My concern, not only for our Yavneh students and alumni, but for all young people growing up today, is how rapidly critical thought seems to be disappearing under the stamping feet of popular thought. Somehow the acceptance of any speech combined with a reduction in teaching (and expecting) deep critical analysis of the news stream and popular opinion, and the upswell of cancel culture has meant that it is acceptable to jump onto a bandwagon and be caught up in a movement that is only superficially understood and ironically allow that movement to overtake centres of learning.

The allure of the mob is nothing new. Nazism started in the hallowed halls of the Ivy Leagues and so the scenes we have been faced with are not new to our grandparents and great-grandparents. We know that the Holocaust did not start with gas chambers, but with a groundswell of hate and blame for any and all ills we had very little to do with. What is new is the allure of news-by-reels, the inability (or lack of desire) for young people to research their beliefs and for this lazy approach to be rewarded by our universities. This is the real crisis and, as a parent and an educator, the one that concerns me most.

Yavneh alumnus, Tal Becker (’89) was interviewed by Dan Senor last week. Among the many articulate and thoughtful pearls of wisdom, Tal spoke about the importance of argument. In commenting on the almost fractured Israeli society that was emerging during the proposed judicial reforms, Tal spoke about the importance of disagreement in the Jewish psyche and experience. “It’s not whether we have these disagreements, the question is how we navigate them. We need to channel Talmudic discourse; to hold the vision that we disagree with, to have it feed into the majority opinions and not dismiss it completely. Reaching consensus is not a Jewish thing. ‘Macholoket LeSheim Shamayim sofo Lehitkayem’ – a Machloket for the sake of Heaven is destined to endure. Our goal is not to not have arguments, the goal is to have really good ones!’.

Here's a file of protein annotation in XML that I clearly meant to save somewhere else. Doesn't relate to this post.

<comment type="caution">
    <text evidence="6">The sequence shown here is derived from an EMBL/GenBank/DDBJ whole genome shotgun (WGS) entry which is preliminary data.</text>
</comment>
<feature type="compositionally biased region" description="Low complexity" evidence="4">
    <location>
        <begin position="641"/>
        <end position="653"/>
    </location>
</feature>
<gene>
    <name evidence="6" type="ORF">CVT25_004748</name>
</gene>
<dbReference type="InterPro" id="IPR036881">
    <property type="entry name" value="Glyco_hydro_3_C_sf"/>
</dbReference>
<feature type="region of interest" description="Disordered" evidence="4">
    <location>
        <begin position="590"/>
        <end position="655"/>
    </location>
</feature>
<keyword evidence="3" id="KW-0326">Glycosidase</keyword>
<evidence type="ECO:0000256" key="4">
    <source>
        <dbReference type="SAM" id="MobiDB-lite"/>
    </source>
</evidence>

Our Yavneh students know how to argue (sometimes a little too well :)), which is why it is probably all the more frustrating for our alumni that when they seek to engage in genuine dialogue with the encampment protestors they are stonewalled. Through both the study of Gemara and through Nechama Leibowitz style evaluation of mepharshim of Chumash, our students are well versed in Machloket Le Shem Shamayim.

Halevai, if only our Universities would encourage Machloket Le Shem Shamayim too

We want our students to be able to continue to learn in places that value educated discourse and disagreement and unfortunately, our universities have shown that this is not the culture that permeates what were revered tertiary institutions.

So what now?

Unless they choose to study in Israel, many of our graduates will still need to get that piece of paper in order to work in the industry of their choosing. But what I hope, and know, they will do, is to continue to learn in the Jewish tradition of machloket. Aside from the Mizrachi / Yavneh Beit Midrash, we also offer our alumni a weekly shiur with Rav Berlin. We are thrilled that it is so well-attended! This grounding of Jewish learning will see our students through their university years and ensure that they emerge the same as they were when they started – as young adults who embrace discourse and difference, who know right from wrong, and who are resolute in their commitment to Jewish practice, Jewish learning and Jewish peoplehood.